Development of New Characterisation Methods to Study the Photocatalysis Processes at Nanoparticulate TiO2 Film Electrodes
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Titanium dioxide, TiO2, has a wide range of applications as a photocatalyst in the field of solar energy conversion and environmental remediation including water purification and wastewater treatment. In general, a TiO2 photocatalytic process consists of three major steps, namely, the mass transfer process in solution, the interfacial step, and the photoelectron transport inside the catalyst. This work explores the characterisation of TiO2 photocatalysis using a photoelectrochemical method to focus on each fundamental reaction steps. Each of these steps will be used to gain an accurate understanding of processes and identify possible improvements of the overall performance of TiO2 semiconductor photocatalysts. In this work, nano-sized TiO2 semiconductor photocatalysts were prepared by the solgel method, and immobilised onto a conducting ITO glass substrate to form a photoanode. Photocatalytic studies utilising immobilised TiO2 thin films have many advantages over the suspension/slurry system, including the elimination of the separation process. Most importantly however, photocatalysis by immobilised TiO2 photocatalyst can be manipulated by applying an external potential bias to focus on understanding certain aspects of the photocatalytic process (e.g. the rate determining steps).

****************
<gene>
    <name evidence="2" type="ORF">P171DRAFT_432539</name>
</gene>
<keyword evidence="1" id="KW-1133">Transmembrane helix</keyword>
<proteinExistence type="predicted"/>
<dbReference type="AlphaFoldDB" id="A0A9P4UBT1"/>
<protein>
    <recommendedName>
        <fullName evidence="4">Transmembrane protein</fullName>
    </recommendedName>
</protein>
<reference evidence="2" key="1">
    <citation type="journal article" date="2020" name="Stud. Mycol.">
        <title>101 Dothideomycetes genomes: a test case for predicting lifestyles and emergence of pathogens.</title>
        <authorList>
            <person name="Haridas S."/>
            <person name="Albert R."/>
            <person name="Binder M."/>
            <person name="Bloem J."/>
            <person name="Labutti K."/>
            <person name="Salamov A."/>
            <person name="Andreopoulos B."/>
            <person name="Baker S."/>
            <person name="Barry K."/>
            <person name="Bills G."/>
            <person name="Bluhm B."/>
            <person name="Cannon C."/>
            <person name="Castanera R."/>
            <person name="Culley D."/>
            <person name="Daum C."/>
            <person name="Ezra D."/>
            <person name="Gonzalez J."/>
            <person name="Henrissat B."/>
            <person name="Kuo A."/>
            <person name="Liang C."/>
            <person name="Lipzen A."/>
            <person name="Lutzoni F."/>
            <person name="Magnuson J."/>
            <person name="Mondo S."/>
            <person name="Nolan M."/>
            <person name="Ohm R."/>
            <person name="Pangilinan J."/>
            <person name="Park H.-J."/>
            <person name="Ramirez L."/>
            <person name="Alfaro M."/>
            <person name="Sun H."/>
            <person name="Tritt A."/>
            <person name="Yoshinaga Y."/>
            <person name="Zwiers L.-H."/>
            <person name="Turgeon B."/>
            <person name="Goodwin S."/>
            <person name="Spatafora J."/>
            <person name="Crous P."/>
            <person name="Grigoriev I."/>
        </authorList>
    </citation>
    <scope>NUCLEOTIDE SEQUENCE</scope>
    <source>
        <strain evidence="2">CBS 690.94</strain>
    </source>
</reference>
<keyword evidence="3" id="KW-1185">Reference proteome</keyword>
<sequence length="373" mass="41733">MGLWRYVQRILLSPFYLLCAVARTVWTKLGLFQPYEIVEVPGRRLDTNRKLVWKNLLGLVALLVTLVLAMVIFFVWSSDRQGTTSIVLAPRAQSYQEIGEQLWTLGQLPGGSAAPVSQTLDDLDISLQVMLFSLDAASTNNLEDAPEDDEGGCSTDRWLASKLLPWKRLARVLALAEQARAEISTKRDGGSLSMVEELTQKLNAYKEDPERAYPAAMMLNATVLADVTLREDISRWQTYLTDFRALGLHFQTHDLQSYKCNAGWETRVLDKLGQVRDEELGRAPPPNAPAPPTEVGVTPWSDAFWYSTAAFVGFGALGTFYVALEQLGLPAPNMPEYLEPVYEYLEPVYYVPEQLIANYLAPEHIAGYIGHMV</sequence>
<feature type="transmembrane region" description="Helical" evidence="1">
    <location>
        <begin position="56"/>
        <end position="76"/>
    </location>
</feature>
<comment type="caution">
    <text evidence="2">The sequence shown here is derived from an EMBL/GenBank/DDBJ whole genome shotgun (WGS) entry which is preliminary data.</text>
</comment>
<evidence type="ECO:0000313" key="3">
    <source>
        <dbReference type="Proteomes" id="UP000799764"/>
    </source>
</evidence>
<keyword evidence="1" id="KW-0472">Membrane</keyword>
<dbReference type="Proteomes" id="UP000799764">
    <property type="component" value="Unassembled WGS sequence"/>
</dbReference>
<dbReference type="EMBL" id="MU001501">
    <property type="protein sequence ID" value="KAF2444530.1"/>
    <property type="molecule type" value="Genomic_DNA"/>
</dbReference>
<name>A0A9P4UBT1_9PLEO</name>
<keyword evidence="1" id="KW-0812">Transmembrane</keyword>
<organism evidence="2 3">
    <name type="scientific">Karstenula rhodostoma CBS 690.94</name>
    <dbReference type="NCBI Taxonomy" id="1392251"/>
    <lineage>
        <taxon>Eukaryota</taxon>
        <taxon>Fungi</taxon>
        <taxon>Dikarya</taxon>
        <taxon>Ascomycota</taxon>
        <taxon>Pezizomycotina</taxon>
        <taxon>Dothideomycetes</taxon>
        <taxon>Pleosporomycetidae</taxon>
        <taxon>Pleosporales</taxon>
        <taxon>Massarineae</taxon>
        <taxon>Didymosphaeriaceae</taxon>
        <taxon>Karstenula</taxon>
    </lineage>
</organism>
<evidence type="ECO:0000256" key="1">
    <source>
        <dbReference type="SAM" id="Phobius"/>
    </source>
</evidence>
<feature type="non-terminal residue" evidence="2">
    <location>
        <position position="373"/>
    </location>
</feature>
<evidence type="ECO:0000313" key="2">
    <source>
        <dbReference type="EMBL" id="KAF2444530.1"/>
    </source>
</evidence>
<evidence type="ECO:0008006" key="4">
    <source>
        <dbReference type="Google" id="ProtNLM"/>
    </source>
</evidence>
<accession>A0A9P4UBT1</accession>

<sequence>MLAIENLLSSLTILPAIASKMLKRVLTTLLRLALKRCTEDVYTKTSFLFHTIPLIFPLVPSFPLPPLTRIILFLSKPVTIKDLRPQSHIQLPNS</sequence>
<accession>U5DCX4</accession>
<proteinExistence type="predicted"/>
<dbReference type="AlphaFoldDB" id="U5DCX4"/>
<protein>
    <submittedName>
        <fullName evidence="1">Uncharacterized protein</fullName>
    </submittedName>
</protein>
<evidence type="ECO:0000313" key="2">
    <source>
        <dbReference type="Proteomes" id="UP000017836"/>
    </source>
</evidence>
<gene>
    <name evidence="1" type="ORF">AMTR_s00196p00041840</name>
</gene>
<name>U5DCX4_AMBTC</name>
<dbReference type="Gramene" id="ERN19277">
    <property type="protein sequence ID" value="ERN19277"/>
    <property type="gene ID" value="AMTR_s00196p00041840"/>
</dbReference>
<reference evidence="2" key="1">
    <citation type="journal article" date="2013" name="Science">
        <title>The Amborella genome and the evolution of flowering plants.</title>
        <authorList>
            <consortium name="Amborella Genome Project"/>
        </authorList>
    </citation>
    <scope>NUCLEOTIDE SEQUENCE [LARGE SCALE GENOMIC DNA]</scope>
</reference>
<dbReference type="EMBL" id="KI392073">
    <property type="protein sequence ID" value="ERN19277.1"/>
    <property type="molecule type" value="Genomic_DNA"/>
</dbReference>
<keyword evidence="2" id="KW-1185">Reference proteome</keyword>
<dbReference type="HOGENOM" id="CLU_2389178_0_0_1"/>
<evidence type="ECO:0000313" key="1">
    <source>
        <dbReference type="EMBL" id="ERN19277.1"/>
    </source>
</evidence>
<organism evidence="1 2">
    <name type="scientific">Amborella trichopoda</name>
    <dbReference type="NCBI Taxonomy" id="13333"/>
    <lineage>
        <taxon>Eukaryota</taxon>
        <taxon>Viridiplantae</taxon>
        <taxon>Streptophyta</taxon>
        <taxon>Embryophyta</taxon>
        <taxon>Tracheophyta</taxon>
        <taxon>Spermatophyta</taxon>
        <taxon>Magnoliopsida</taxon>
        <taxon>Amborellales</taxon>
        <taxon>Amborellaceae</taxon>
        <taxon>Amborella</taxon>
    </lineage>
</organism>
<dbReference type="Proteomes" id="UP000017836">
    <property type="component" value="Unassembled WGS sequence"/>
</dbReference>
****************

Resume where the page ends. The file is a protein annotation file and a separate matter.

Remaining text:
Thesis (PhD Doctorate)
Doctor of Philosophy (PhD)
Griffith School of Environment
Item Access Status
Titanium dioxide film electrodes